February 26, 2021 5 min read 6 Comments
The comeback and ever growing popularity of journaling has opened many doors for people when it comes to figuring out what's important in their lives. This is vital in the age of multitasking and endless distractions: journaling has proven itself to be effective when it comes to helping with organization, focus, and perspective. More than just a place to write down our thoughts dear diary style, journals have evolved with the changing times and introduced us to a particularly effective system:
By no means a new concept, the habit tracker is simply the name of a method that avid journalers have been using for years to track their daily, weekly, and monthly habits. But why do they do this? As if building a new habit isn't hard enough as it is... do we really have to add tracking them, too? The simple answer to that is yes, and we have a list of reasons why you should - including the science behind why starting your own habit tracker is the best decision you'll ever make.
In our previous blog post, we explored the numerous ways journaling can help you reach your goals: by writing them down. On that note, doing the same thing when it comes to the good habits you want to instill in your daily routine has a similar result. According to a study, "Habit formation crucially depends on the repeated performance of behavior that is in line with one’s long-term goal." That being said, since habit tracking is a routine of its own, a habit tracker allows you to hit three birds (not just two) with one stone. This is because your habit tracker serves as:
We all want to believe that the habits we have right now, especially the good ones, were developed by willpower alone. However, according to a research published by the American Psychological Association, that's not entirely the case. Instead, studies show "that a lot of human behavior is repeated often enough in the same context to form habits." In fact, 43% of our everyday actions are said to be enacted habitually, even while we're thinking of something else.
Tying this in with number one, your tracker ensures that your habit-forming behaviors are repeated enough times until it becomes something automatic - even if it requires you to make a habit out of habit tracking itself.
Have you ever been on the receiving end of a barrage of negative feedback? After workingsohard on a project, you submit it for approval only to get nothing but endless criticism in return. If you've been in a situation like that before, then you know firsthand how demotivating it feels to be recognized only for what you didn't do right. This is why habit tracking is such an awesome way to keep you going - it allows you to realize where and how you're winning, no matter how small those wins are.
An article by Harvard discussed the progress principle: how one of the most important things "that can boost emotions, motivation, and perceptions" is making progress. Not only is it a fundamental part of "creative work inside businesses" since their research revolved around the workplace, it's also worth noting that progress is vital to human nature and can impact well-being, motivation, and creative output. So when you cross out a day in your habit tracker, you're not just keeping track: you're actually celebrating a small win and helping yourself progress even further.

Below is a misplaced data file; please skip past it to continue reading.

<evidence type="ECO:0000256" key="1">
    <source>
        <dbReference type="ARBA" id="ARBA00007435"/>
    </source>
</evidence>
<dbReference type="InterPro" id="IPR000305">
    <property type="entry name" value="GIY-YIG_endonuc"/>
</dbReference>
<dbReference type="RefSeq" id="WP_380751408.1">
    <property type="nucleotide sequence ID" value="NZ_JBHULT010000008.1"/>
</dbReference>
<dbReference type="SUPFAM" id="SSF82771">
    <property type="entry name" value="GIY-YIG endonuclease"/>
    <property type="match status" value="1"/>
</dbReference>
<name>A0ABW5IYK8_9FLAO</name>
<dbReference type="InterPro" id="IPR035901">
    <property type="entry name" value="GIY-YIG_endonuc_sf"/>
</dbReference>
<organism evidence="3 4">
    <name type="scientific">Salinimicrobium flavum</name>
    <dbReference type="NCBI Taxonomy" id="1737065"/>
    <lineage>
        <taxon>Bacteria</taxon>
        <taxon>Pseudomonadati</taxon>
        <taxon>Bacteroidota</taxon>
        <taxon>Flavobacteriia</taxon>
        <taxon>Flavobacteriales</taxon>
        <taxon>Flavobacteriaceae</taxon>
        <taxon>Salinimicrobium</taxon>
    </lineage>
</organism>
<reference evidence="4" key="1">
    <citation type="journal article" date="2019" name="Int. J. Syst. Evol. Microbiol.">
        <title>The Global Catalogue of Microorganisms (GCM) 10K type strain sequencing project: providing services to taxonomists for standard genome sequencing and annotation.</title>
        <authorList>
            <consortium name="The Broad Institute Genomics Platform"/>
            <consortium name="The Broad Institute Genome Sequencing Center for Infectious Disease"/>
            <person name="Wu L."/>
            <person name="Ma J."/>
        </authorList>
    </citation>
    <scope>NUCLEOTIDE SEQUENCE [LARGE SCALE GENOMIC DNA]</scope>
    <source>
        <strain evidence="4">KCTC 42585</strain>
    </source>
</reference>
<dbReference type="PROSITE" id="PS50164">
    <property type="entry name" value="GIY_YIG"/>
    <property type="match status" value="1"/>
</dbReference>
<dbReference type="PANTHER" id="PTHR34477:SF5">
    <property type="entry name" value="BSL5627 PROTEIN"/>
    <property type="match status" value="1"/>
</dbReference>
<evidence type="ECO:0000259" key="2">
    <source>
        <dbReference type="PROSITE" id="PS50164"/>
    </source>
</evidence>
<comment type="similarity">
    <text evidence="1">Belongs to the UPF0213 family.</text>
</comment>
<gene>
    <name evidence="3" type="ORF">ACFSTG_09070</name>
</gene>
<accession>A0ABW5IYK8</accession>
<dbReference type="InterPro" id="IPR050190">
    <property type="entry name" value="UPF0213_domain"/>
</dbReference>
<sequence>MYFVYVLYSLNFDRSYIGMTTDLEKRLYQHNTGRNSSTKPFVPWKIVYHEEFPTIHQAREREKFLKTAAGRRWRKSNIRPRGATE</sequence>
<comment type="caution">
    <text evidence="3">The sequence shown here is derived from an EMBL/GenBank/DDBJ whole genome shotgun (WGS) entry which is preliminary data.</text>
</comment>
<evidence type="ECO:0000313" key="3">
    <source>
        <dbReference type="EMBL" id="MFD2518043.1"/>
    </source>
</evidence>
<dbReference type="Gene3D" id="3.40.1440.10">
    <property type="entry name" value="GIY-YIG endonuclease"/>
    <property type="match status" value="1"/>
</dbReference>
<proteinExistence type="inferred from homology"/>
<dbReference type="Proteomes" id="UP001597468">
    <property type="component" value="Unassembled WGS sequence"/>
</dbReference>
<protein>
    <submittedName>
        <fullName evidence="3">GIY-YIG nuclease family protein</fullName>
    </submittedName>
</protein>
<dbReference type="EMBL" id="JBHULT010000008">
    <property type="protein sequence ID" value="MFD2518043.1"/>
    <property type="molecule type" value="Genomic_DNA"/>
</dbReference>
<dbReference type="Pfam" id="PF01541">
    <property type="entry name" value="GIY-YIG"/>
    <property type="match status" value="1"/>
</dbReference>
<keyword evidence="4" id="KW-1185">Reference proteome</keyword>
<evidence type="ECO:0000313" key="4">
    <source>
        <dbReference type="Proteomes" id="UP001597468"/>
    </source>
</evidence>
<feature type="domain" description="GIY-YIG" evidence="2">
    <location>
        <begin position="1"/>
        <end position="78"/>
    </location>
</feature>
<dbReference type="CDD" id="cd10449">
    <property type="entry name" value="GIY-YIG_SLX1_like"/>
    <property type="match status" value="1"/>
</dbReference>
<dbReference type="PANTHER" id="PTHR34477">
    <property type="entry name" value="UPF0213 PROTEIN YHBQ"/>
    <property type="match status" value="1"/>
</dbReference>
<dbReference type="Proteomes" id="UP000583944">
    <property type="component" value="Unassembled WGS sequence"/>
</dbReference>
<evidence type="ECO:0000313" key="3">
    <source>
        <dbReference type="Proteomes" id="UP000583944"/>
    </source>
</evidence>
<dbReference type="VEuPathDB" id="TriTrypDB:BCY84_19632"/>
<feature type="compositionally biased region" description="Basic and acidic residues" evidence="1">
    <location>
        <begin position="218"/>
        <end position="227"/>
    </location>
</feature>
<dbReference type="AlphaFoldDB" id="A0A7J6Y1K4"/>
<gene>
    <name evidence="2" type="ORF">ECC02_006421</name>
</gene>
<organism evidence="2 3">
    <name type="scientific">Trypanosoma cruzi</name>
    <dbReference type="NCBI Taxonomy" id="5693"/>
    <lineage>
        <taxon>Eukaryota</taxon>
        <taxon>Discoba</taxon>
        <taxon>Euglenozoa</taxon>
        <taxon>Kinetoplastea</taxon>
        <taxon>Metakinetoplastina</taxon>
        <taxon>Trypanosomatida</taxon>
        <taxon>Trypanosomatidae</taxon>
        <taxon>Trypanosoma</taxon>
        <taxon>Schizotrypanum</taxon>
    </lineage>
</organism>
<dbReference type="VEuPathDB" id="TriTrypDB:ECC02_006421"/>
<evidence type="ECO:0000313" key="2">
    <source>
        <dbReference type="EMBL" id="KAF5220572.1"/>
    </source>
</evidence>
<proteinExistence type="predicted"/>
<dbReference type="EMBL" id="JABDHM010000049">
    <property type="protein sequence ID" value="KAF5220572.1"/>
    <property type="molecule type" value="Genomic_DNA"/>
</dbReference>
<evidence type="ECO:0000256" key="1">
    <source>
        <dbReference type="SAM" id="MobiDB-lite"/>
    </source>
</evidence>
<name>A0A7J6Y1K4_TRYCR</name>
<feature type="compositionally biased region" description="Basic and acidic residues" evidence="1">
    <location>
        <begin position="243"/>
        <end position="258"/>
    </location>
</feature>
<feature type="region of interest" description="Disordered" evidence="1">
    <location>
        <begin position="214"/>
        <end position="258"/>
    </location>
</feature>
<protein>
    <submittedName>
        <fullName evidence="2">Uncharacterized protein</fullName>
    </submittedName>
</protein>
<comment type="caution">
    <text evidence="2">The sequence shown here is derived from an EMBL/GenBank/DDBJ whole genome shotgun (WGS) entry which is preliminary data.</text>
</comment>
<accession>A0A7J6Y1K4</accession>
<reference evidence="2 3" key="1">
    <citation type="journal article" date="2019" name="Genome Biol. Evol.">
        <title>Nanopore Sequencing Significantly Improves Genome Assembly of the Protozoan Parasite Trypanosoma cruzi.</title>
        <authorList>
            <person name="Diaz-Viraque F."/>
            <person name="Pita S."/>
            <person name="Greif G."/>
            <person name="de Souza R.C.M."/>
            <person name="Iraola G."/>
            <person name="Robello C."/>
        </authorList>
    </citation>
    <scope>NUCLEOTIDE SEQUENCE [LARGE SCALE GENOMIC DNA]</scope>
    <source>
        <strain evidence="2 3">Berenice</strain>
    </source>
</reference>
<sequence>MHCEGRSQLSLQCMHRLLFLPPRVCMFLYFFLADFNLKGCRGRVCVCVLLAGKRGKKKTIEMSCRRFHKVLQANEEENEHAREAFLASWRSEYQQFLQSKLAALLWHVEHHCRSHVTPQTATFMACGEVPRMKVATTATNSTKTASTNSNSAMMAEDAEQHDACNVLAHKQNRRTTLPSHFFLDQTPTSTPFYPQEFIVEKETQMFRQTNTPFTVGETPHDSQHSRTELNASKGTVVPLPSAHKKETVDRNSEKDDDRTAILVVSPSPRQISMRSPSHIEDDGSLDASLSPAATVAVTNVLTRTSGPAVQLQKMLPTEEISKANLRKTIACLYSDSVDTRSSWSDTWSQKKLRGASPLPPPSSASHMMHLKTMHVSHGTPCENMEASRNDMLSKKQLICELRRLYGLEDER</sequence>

In a study published by Berkeley, researchers made separate suggestions to two out of three different participant groups about reaching their goals: the first group was encouraged to look at it as a journey, while the second was told to see the experience of getting there as a destination (with the third not being told either of this at all). This was to see which group would end up seeing their goals turn into lifelong habits. Days and months later, the "journey" group ended up sticking to their habits better than the others - all because of a difference in mindset.
Researchers have a suspicion that by default, "we see goals as a destination—an ending point." So what people do once they achieve a goal is to "disengage" from it and move on to something else. For lifelong habits though, we need an entirely different mindset. This is where your habit tracker comes into play: instead of being a means to an end, it's continuous in the way it encourages you to keep going. This ties in with number three - tracking the good habits you're building shows your progress, and by seeing that progress, you then continue moving forward and the cycle goes on. The habit then sticks.
Having a habit tracker is a great way to get started on the good habits that you want to build into your life. It'll keep you right on track, show you how far you've come when you think you're not making any progress, and even change your perspective of the world. Creating good habits is possible and doable - it's just a matter of stepping forward and finally getting started.
To get started, check out our Dot Grid refills. You’ll find them for our desk-sized Field Journal as well as the more portable Pocket Journal. The dot grid is a great format to use for habit trackers because it has the structure and space to set up an entire week or month of habits. Imagine a chart with an X axis and Y axis. Write the dates along the top X axis and habits down the left side of the Y axis. Take a look in the video above.
What good habits have you decided to build this year? How often do you keep track of your progress, and how far are you into it so far? No matter what habits you're working hard on building this year, we know you can do it.